A quick note about the edition and translation: It seem Mr. Blumenau (above) refers to a slightly different edition by Pushkin Press, with another introduction.
This is of some importance because André Aciman's introduction here in the NYRB edition, although enthusiastic and insightful, reveals far too much of the plot, and would have best been switched with translator Anthea Bell's afterword. First time readers are hereby cautioned. Indeed, it would be best to read the novella first, and the supplementary material after.
That said, Mr. Blumenau (and others) are quite right: Zweig is an important writer of the first rank. On par with close contemporaries Arthur Schnitzler and Joseph Roth, Zweig is a product of that enormously rich and fertile time/place of Vienna in the years just before World War I. And even if `Journey Into The Past' is firmly set in the German speaking world, its vision is much broader.
For the twenty or so years preceding the Great War, there was an enormous confluence (with significant parallels) in the music, painting, and literature of Vienna. So much so that its clear to even a casual observer that Egon Scheile, Arthur Schnitzler, and Gustav Mahler all arose from the same milieu, that heady time of Freud and Schoenberg, the growth of socialist movements, and the nationalist intrigues which inevitably lead to war.
Zweig's posthumously published `Journey Into The Past' concerns the return of a young man to the home of a woman he loved many years before. She is older, and is now widowed. Circumstance heightened the intensity of their passion then while keeping them from consummating their relationship. Yet the memory of each other and that time has not dimmed in either.Read more ›
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This is the latest volume in the Pushkin Press' admirable undertaking to make more of the brilliant works of Stefan Zweig available in English. The novella of just 81 pages is flanked by a Foreword by Paul Bailey and an Afterword by the superb translator Anthea Bell.
Ludwig, a young German of humble social origins, had fallen passionately in love with the wife of his wealthy industrialist employer, and she with him. Zweig - and his translators - have always excelled in descriptions of tempestuous emotions which sweep the reader along. Ludwig was sent on what was intended to be a two-year business mission to Mexico, but before the end of those two years the First World War had broken out, and it would be nine years before he returned to Germany and met her again, and the journey of the title is in part a train journey they take together from Frankfurt to Heidelberg. He was now married, and the industrialist had died. On the train he recalls the history of their relationship in the past. And now? And in the future?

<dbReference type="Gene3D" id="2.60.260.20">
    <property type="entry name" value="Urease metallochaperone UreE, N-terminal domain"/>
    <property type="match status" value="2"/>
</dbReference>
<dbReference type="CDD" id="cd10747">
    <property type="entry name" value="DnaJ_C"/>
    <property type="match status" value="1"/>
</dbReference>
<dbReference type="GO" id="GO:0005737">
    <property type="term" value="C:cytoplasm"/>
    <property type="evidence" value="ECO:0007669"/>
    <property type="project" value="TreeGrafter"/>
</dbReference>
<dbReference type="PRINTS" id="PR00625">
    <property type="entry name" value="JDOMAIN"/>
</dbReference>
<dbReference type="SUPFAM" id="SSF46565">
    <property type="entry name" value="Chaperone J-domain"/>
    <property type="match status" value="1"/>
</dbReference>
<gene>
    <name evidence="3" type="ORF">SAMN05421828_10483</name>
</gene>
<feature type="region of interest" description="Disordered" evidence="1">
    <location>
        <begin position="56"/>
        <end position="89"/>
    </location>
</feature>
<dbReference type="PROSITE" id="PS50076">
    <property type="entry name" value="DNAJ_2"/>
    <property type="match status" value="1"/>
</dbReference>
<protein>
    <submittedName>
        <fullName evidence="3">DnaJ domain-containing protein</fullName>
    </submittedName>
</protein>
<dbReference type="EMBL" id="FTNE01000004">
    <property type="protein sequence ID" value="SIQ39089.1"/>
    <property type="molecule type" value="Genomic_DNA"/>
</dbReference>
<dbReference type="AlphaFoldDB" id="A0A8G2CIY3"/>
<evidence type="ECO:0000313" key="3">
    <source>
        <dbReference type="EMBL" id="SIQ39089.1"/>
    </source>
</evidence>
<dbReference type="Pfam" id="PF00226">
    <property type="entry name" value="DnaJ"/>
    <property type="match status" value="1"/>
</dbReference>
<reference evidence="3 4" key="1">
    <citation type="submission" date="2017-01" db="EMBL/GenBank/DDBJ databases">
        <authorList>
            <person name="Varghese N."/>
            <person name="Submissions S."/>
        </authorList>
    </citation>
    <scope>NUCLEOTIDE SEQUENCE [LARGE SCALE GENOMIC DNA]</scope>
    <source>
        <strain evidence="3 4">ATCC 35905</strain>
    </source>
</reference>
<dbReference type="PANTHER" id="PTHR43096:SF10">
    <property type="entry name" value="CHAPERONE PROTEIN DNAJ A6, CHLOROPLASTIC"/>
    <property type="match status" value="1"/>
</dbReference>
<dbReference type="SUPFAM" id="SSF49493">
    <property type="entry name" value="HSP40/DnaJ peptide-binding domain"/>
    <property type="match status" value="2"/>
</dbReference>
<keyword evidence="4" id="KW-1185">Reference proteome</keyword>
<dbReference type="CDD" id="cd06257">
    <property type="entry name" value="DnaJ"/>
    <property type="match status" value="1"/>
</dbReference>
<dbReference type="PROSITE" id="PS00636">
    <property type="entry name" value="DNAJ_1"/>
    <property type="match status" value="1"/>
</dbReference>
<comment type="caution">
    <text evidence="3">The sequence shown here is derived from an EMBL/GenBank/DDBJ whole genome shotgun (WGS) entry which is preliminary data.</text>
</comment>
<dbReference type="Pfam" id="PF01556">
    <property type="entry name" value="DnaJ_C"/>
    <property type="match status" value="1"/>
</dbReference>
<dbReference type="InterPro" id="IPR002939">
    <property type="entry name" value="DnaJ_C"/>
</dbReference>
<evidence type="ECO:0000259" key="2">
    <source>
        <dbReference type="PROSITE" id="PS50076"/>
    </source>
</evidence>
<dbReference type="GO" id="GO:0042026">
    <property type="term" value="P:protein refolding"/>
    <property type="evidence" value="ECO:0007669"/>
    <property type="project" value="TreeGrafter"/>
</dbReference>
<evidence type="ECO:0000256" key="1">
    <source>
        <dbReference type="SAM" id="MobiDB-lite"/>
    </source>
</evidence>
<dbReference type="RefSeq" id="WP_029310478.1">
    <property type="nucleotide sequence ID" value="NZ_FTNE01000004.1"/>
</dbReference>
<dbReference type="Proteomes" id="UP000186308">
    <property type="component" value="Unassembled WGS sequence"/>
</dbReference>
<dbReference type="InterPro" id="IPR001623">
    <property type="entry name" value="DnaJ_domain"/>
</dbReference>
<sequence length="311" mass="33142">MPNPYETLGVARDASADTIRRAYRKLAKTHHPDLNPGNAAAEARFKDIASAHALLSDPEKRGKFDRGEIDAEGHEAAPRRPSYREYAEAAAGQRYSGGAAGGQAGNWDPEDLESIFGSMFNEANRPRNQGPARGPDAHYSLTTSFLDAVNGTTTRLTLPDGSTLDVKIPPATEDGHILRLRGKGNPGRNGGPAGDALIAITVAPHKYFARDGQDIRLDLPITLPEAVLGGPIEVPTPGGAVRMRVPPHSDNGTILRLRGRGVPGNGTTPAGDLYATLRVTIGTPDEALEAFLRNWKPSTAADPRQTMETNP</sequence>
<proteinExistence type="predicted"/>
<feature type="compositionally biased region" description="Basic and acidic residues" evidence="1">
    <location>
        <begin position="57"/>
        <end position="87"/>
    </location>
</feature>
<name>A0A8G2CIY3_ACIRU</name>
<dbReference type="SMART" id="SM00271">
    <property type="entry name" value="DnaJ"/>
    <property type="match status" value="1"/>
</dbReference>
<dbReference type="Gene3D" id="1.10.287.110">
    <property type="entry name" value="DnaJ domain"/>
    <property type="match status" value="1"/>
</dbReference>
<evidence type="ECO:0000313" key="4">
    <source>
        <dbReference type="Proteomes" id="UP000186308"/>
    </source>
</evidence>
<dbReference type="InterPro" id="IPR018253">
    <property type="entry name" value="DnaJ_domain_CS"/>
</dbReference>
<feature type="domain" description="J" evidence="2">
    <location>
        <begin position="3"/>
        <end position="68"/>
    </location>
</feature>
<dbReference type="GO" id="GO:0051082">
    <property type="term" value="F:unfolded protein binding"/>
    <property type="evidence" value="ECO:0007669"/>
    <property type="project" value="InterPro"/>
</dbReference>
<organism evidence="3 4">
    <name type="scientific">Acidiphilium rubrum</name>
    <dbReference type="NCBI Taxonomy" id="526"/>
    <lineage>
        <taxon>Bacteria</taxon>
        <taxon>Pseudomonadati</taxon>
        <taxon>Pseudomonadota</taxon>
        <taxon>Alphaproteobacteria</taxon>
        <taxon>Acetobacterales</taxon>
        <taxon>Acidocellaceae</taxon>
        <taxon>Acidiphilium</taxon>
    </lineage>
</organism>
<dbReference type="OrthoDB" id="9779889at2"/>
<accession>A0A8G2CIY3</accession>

One part of what lies ahead is when they came across a massive Nazi parade - just three years after the end of the First World War and twelve years before the Nazis came to power - as they left the station at Heidelberg. The novella itself was started in 1924, and Zweig probably worked on it as late as the 1930s. As the complete typescript was not found and then published (in a French translation) until 2008, it is impossible to know whether this episode, laden with menace, was part of the original draft. Zweig had always loathed war and the nationalism that gave rise to it, so it may well have been an example of his highly-strung prescience.
Stefan Zweig possesses a fluid and elegant voice, which he uses to achieve precise and evolving insight into the state of mind of Ludwig, the protagonist of JOURNEY INTO THE PAST. With this fine instrument, Zweig shows Ludwig become infatuated with his boss's wife, discover she reciprocates, endure a nine-year separation from his beloved, and then reappear in the wife's life, when he attempts to restore their bond and the emotion of their single rapturous no-no-not-here moment. This novella, I suppose, shows how an innocent emotional connection can become a time-locked fixation, as well as a cause of pathetic wistful frustration. Ludwig, my dear fellow, learn to let things go...
In telling this story, the articulate Zweig focuses on Ludwig's obsessive attachment to the wife. The story moves rapidly, with Ludwig's reflections reaching immediate clarity before scooting onto the next point, which usually reads as both brilliantly spot-on and somehow inevitable. Nonetheless, JitP is first and foremost a story of obsessive love, which means Zweig does write toward such passages as:
"He felt a kind of bridal expectation, sweet and sensuous yet vaguely mingled with anticipatory fear of its own fulfillment, with the mysterious shiver felt when something endlessly desired suddenly comes physically close to the astonished heart. But he... must simply stay like this, carried on into the unknown as if in a dream, carried on by a strange torrent, without physical sensation and yet still feeling, desiring yet achieving nothing, moving on into his fate..."
In his final few paragraphs, Ludwig (SPOILER ALERT!) acknowledges the difficulty of restoring the past to life and the folly of assuming memory foretells the future.Read more ›
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